Close Encounters of the Third- (and Fourth-) Party Kind: The Blog
With organizations becoming increasingly digitally connected, a lack of visibility into their vendors’ security diligence has made exploiting these relationships a go-to tactic for cybercriminals.
So, what can organizations do to minimize risk stemming from their business ecosystems?
New research from SecurityScorecard, the global leader in cybersecurity ratings, and the Cyentia Institute, an independent cybersecurity research firm, analyzed SecurityScorecard’s data from over 230,000 organizations to provide insights on this important topic.
One striking finding that emphasizes the importance of third-party risk management: 98% of organizations have at least one vendor that’s had a breach in the last two years. While this statistic doesn’t mean that these breaches impacted all connected organizations, it does highlight the scope of indirect exposure to risk.
Let’s dive deeper into some other insights that help us understand the true extent of exposure from third- and fourth-party relationships.
How many third- and fourth-party relationships do organizations have?
The typical number (peak density) of third-party relationships is about 10, while three-quarters of organizations have less than 30. Only 4% of the analyzed firms have over 100 direct vendor relationships.
The research also analyzed the difference in third-party relationships among industries, which uncovered that organizations in some sectors tend to maintain more third-party relationships than others. Unsurprisingly, the information services sector had the highest average number of third-party relationships (25), while the finance sector had the lowest (6.5).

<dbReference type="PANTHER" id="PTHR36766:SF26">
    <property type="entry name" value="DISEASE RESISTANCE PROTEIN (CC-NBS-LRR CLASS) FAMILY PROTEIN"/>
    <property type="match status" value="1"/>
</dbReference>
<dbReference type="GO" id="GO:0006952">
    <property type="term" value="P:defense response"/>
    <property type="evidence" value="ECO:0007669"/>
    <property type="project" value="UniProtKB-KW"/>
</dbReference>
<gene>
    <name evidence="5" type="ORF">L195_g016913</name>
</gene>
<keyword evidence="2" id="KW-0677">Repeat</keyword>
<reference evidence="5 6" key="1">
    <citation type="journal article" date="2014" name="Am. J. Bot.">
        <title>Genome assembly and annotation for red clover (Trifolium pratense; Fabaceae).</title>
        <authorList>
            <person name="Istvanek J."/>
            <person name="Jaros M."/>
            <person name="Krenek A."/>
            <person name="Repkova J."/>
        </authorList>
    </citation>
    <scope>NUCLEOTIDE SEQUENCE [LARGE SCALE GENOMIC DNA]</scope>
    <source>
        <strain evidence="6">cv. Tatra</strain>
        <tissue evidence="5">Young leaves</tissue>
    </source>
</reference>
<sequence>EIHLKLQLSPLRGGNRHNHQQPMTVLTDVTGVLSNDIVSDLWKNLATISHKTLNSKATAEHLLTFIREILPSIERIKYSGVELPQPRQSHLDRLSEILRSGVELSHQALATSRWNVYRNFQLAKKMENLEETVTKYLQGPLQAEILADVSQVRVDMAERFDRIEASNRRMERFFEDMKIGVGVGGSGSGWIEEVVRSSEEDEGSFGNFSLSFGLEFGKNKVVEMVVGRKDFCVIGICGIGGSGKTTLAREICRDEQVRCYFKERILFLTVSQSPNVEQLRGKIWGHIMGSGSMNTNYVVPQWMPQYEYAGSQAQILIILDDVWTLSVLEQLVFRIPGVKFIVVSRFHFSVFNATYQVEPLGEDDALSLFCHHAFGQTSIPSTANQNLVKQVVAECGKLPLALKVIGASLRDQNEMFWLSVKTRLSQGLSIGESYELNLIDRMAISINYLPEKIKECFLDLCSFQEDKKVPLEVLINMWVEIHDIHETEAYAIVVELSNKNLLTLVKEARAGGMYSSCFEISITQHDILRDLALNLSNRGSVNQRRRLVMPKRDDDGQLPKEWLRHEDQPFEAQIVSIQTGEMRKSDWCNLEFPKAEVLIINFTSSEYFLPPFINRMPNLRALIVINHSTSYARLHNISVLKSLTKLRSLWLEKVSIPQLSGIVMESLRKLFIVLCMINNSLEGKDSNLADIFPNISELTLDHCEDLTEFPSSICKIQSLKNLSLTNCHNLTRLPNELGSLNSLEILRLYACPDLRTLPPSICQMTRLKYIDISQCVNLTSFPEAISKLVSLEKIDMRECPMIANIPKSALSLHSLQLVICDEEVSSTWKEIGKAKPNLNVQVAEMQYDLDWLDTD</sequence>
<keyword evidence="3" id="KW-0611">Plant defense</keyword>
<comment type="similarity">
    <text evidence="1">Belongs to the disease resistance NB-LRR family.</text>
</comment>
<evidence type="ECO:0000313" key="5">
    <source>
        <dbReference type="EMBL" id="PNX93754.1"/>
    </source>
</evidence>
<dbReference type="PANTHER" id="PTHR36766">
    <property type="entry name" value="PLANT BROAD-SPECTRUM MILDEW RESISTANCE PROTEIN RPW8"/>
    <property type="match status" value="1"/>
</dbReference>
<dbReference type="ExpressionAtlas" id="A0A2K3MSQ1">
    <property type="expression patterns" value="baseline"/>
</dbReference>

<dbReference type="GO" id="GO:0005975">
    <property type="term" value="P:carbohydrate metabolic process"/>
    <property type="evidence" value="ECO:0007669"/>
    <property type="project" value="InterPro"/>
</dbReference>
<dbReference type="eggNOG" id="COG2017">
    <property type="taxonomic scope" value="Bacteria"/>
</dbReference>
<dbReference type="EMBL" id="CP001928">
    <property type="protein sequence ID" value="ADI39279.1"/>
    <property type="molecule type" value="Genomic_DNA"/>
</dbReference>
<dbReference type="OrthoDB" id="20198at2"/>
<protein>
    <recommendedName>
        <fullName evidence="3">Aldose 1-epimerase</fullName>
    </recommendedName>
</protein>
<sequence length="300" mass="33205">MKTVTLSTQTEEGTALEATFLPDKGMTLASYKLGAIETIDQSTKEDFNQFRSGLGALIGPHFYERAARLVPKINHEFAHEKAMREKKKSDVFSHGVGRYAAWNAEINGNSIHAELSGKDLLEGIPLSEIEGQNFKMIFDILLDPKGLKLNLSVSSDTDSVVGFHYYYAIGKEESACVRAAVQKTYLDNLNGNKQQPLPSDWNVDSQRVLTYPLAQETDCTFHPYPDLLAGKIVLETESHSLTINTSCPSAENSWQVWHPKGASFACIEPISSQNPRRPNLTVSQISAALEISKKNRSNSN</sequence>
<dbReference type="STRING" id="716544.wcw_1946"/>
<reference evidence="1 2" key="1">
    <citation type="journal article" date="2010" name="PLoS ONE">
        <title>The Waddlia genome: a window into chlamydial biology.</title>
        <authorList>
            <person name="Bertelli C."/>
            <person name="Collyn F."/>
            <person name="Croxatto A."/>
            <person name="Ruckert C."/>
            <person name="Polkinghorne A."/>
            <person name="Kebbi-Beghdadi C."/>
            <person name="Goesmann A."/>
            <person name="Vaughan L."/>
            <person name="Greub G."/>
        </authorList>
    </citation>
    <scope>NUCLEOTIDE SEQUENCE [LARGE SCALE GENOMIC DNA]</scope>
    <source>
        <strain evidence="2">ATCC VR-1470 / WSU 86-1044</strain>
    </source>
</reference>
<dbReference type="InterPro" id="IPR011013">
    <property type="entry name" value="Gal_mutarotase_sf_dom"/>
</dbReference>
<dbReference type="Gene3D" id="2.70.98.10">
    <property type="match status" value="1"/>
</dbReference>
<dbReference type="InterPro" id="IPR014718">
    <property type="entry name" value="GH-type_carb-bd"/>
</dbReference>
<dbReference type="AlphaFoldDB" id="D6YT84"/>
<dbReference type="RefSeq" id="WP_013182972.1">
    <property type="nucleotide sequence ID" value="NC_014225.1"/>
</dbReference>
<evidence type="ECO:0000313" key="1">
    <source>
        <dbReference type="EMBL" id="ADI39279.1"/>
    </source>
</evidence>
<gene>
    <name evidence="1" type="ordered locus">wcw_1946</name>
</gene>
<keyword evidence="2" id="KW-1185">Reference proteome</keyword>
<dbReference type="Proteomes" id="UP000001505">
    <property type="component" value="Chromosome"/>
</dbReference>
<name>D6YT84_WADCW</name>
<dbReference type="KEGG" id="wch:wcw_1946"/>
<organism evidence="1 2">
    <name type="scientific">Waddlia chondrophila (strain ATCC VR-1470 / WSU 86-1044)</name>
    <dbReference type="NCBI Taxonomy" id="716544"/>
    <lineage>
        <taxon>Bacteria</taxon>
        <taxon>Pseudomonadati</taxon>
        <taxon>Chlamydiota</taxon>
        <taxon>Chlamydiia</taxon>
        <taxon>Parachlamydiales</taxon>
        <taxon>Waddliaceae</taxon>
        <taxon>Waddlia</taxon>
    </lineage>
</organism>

When it comes to fourth-party relationships, based on third parties observed via Automatic Vendor Detection, the typical organization has indirect relationships with 60 to 90 times the number of fourth parties.
To grasp the importance of fourth-party risk management, the research focuses on uncovering the most common “vendors of your vendors.” While only a handful of third-party vendors are used by more than 50% of organizations, that number increases to 99% for four parties, which means that most organizations are no more than two steps removed from each of the top 50 vendors.
So, does the number of vendor relationships impact security risk?
Answering this question is difficult without generalizing. Instead, the research focuses on whether less secure organizations have more vendor relationships. The answer to that question is YES.
On average, organizations with an “F” or “D” SecurityScorecard rating have more than twice the number of third-party relationships than organizations with an “A” rating.
The same trend continues with fourth-party relationships. The fourth-party growth multiplier of organizations with a failing security grade is 10x that of those rated A.
While these findings merely indicate a correlation between having more vendors and being less secure, it’s undeniable that vendors do add complexities, dependencies, and vulnerabilities that require continuous monitoring.
Read the full report here to learn more about these and other insights from this research, along with steps your organization can take to minimize potential risk stemming from your third or fourth parties.